(CNN) — Fatmata Binta has lived in many places throughout her life, but no matter where she is, food is always her home. Her passion for cooking began when she was just five years old.
Born in Sierra Leone, West Africa, Binta grew up learning the customs of the Fulani people -- one of the largest nomadic groups in Africa. She recalls spending much of her childhood in the kitchen helping her mother and grandmother prepare traditional Fulani meals. "I grew up watching them bring people together through food," she said.
Now based in Ghana's capital city of Accra, Binta, 37, is carrying on that tradition. In 2018, she launched Dine on a Mat -- a pop-up restaurant that has traveled to cities in Europe, the US and Africa, giving people around the world a chance to experience her home culture. She also started the Fulani Kitchen Foundation to empower and support women in rural communities across Ghana and West Africa.
Fatmata Binta prepares a meal for guests of her Dine on a Mat experience in Accra, Ghana.
Those ventures led Binta to receive one of her highest honors to date. In June, she won the Basque Culinary World Prize. Created in 2016 by the namesake culinary center in Spain, the award is given to a chef who is using their talent and creativity to transform society through food. The organizers said Binta was chosen out of 1,000 nominees for her "ability to showcase sustainable nomadic culinary culture and explore the diaspora of West African cuisine" through Dine on a Mat.
"It was overwhelming in a very good way," Binta told CNN. "It means everything we've been working towards over the past years, it's finally being celebrated and recognized, and it's only the beginning of so many other things that's going to impact lives."
She added that being the first African to win this prestigious title, "means so much, not just for me," but for other "aspiring chefs... (and) people who are working tirelessly behind the scenes."
Every dish Binta serves up pays homage to her Fulani heritage. There are about 20-45 million Fulani people, many of whom are dispersed across West Africa.
Binta says their plant-based cuisine, which often includes sun-dried vegetables and ancient grains like fonio and millet, is highly influenced by their nomadic lifestyle. She described sharing meals as a child with Fulani elders, saying they would sit on mats and "bond over food" discussing morals and values -- a sense of community she's seen change over the years.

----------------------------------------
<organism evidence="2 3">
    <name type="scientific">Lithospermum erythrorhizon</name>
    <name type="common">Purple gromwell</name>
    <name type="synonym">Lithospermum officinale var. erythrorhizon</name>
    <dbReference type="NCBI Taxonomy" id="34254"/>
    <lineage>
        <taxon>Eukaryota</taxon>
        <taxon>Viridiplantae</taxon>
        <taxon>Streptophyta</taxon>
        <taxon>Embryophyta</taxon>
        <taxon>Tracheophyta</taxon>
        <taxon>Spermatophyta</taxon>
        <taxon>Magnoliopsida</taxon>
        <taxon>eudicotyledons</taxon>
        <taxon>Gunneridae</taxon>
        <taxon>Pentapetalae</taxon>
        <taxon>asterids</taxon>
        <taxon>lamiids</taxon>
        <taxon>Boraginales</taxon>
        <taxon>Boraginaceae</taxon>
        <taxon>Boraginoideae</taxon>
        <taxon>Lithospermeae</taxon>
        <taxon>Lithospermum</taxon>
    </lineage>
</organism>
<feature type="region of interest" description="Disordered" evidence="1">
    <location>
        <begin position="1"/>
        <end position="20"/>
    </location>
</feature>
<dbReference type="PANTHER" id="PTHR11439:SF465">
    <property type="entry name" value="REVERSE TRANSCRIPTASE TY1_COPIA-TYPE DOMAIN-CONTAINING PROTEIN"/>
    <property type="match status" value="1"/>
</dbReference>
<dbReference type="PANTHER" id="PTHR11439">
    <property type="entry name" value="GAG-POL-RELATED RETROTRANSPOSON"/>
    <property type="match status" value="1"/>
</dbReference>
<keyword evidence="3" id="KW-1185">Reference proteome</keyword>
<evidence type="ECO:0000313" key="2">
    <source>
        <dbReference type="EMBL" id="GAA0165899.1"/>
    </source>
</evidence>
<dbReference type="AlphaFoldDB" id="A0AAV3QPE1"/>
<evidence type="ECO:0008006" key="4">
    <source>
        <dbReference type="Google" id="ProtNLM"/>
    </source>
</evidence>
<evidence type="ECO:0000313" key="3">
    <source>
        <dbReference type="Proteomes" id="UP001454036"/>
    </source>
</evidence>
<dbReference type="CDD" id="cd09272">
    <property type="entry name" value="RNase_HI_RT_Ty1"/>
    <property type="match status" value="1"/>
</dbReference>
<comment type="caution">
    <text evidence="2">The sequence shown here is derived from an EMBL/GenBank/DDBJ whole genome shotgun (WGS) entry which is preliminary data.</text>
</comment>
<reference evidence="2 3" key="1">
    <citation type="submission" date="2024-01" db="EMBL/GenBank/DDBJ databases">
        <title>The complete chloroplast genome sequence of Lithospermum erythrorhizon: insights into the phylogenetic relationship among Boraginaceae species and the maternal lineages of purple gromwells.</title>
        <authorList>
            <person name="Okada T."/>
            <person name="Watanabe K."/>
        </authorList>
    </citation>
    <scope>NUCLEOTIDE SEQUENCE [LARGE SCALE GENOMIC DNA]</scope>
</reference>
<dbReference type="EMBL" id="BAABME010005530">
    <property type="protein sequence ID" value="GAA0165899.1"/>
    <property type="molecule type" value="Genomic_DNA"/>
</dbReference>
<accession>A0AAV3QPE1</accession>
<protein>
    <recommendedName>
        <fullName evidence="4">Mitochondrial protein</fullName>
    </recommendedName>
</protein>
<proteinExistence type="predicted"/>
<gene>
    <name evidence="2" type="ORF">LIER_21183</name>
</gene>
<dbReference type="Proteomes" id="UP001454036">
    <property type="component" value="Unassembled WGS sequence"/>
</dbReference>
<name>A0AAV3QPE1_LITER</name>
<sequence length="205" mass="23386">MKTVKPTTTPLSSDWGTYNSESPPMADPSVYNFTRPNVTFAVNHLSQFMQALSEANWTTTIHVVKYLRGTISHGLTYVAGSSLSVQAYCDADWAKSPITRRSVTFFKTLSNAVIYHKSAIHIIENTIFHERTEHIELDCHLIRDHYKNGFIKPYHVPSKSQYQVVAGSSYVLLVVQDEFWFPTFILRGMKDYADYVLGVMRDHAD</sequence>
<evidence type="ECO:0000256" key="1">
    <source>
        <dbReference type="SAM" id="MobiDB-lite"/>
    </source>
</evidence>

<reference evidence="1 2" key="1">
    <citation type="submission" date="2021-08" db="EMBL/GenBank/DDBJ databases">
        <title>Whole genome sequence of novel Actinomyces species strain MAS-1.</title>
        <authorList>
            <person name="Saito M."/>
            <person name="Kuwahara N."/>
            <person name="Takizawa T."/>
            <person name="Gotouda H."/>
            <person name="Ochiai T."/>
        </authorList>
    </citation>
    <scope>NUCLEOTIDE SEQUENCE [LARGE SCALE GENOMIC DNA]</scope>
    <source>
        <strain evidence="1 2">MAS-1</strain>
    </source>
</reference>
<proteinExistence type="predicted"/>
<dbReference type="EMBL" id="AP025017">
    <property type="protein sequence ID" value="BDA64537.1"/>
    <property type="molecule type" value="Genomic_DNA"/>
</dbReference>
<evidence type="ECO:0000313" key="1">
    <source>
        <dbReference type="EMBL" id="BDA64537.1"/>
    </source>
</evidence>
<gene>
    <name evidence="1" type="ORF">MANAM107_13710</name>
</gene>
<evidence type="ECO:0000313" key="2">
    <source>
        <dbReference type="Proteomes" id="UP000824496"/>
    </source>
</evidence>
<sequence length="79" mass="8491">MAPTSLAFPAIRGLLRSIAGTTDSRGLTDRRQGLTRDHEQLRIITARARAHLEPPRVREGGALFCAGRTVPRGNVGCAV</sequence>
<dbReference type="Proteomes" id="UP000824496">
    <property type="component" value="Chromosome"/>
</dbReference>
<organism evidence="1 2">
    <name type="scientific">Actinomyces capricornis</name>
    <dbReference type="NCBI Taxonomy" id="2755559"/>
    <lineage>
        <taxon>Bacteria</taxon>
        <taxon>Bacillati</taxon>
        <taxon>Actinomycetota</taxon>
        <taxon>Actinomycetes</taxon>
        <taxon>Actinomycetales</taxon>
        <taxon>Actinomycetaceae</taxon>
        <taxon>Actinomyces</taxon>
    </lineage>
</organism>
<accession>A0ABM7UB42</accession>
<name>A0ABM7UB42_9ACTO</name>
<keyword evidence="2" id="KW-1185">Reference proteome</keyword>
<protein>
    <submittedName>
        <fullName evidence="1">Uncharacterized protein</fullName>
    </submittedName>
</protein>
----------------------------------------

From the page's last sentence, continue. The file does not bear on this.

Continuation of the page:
"It breaks my heart to see that disappear slowly," she said. "These days we are 'grab and go,' everybody is in a hurry. I feel like we need to go back and connect to our roots ... especially food traditions."
Binta describes her dishes as "bold," "authentic," and featuring "plenty of flavors." She puts a modern twist on traditional recipes she learns while visiting nearby Fulani communities. On one trip, local villagers taught her how to use cow's milk to make Wagashi -- a soft, mild cheese.
Binta (left) visits a Fulani village in Ghana to source local ingredients and find inspiration for her Dine on a Mat culinary experience.
Back in Accra, Binta infuses the cheese with smoke, drizzles it with a honey glaze and grills it, before pairing with plantains and serving at her pop-up. "It's one of our crowd favorites," she said.
Customers are then taken on a "journey" throughout a multi-course meal. Binta explains each dish as diners sit on mats and eat with their hands. She believes food has a "universal language" and eating in a traditional setting opens a path for connection. "Sitting on the mats, it grounds you ... it brings compassion," she said. "I think that's powerful."
"I want to change the narrative of the way people see Fulani ... I want anyone that sits on my mat to leave as an ambassador for the Fulani people," Binta added.
After winning the €100,000 ($100,000) award, Binta said she hopes to expand her Dine on a Mat experience to more countries and "collaborate with a lot of African chefs."
Empowering Fulani women
Proceeds from "Dine on a Mat" will also go toward Binta's Fulani Kitchen Foundation. Binta is proud of her heritage, but also says Fulani tradition means that women are often seen principally as wives and mothers.
"I want them to get involved and have something to look forward to and to live for," she said.
Binta said she narrowly avoided getting married when she was 16 and has since advocated against early marriage.
Her foundation aims to empower women across Fulani communities by meeting their social, educational and community needs. So far, the foundation has helped more than 300 families across 12 villages in Ghana, she added.
Now Binta says she is planning to move to Daboya in northern Ghana, where she has purchased four acres of land to build a community center to support Fulani women. "I really want to impact (these) issues in a positive way, so that these girls can have a space where they know they can do so much for themselves," she said.